The U.S. Department of Education is launching an investigation into Iowa and four other GOP-led states that banned mask mandates in schools - the first major federal intervention into how states handle COVID mitigation.
Why it matters: The bans may put students, especially those with disabilities or underlying medical conditions, at unnecessary risk and prevent them from accessing in-person classes, the department's Office for Civil Rights argues.
Yes, but: Gov. Kim Reynolds and Republican governors in the other states under investigation - Oklahoma, South Carolina, Tennessee and Utah - have argued families know what's best for their children, citing personal responsibility.
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What's happening: The OCR on Monday sent letters to education chiefs in the five states that have prohibited schools from mandating masks for students and staff, contradicting the CDC's guidance on universal mask-wearing indoors.
If Iowa or the other states are found to have discriminated against students with disabilities, they could face sanctions that put their federal education funding at risk.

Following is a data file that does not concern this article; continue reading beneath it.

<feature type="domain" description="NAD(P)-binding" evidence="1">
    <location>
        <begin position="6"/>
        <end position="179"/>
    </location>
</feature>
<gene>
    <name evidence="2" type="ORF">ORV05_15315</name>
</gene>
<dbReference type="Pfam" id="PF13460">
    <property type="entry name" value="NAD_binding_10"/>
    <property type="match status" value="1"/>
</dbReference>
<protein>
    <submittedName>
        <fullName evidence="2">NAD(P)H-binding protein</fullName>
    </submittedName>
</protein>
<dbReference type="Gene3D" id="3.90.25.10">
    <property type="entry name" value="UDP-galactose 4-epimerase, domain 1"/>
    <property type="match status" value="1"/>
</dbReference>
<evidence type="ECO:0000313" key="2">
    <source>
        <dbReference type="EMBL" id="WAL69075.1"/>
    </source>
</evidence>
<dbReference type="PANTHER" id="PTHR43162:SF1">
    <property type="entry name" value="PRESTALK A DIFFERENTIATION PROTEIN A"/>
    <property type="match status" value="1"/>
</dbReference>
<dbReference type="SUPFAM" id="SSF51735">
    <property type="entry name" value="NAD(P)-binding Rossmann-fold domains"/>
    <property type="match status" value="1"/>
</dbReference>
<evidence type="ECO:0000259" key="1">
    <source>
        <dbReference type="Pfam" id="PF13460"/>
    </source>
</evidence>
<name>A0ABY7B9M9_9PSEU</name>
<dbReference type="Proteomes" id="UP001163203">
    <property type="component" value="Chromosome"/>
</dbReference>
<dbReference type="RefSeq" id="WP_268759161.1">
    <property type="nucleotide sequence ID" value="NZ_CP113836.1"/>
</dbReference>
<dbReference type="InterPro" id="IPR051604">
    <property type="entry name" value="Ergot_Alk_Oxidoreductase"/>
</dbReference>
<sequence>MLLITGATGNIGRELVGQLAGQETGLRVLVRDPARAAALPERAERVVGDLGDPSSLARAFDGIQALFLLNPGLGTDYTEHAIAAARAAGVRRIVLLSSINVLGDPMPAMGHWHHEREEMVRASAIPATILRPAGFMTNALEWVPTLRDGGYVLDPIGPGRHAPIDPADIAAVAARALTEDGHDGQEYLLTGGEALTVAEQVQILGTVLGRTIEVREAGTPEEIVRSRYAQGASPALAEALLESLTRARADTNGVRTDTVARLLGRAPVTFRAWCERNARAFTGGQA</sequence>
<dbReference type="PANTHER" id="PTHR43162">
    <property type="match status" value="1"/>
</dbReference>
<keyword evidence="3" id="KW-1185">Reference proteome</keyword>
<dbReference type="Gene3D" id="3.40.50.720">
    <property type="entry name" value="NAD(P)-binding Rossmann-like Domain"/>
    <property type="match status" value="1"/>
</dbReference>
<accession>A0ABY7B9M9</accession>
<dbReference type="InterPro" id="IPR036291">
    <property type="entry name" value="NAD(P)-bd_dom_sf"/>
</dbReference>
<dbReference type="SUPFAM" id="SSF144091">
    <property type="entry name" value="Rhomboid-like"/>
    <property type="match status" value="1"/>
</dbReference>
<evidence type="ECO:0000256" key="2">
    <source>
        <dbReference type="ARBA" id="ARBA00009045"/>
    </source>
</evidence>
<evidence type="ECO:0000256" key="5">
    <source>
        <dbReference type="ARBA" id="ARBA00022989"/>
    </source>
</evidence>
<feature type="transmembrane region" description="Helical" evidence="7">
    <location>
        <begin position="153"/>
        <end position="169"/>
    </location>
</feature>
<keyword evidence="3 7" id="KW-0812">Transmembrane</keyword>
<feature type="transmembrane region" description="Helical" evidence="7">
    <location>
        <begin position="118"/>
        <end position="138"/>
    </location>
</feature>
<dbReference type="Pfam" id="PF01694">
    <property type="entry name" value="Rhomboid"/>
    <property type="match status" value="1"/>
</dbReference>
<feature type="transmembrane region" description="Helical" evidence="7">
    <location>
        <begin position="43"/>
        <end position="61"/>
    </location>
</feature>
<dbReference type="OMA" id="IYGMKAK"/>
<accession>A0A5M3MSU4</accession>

Zoom in: Des Moines Public Schools officials are "hopeful" the federal government will find a legal path to allow mask mandates, saying it's "unfortunate" that Iowa outlawed the school board's ability to "protect the health and well-being of children in our care," said DMPS spokesperson Phil Roeder.
Of note: Several other states with such measures, including Florida, Texas, Arkansas and Arizona, aren't being investigated at this time because their mask mandate bans aren't being enforced, the agency said.
For example, a judge in Florida ruled that school districts can mandate masks despite Gov. Ron DeSantis' executive order, saying they're necessary to protect public health.
A Council Bluffs mom has filed a similar lawsuit here in Polk County, AP reports.
The big picture: Schools are transforming into political battlegrounds as a power struggle ensues between local, state and federal jurisdictions on what happens in our classrooms.
And many school districts are already defying state orders or going to court.
The bottom line: During this pandemic, the federal government has rarely stepped in to require any COVID mitigation strategies - letting states and local entities decide what's best for themselves.
This will be the Biden administration's first big intervention in red states that are trying to eschew CDC-recommended guidelines.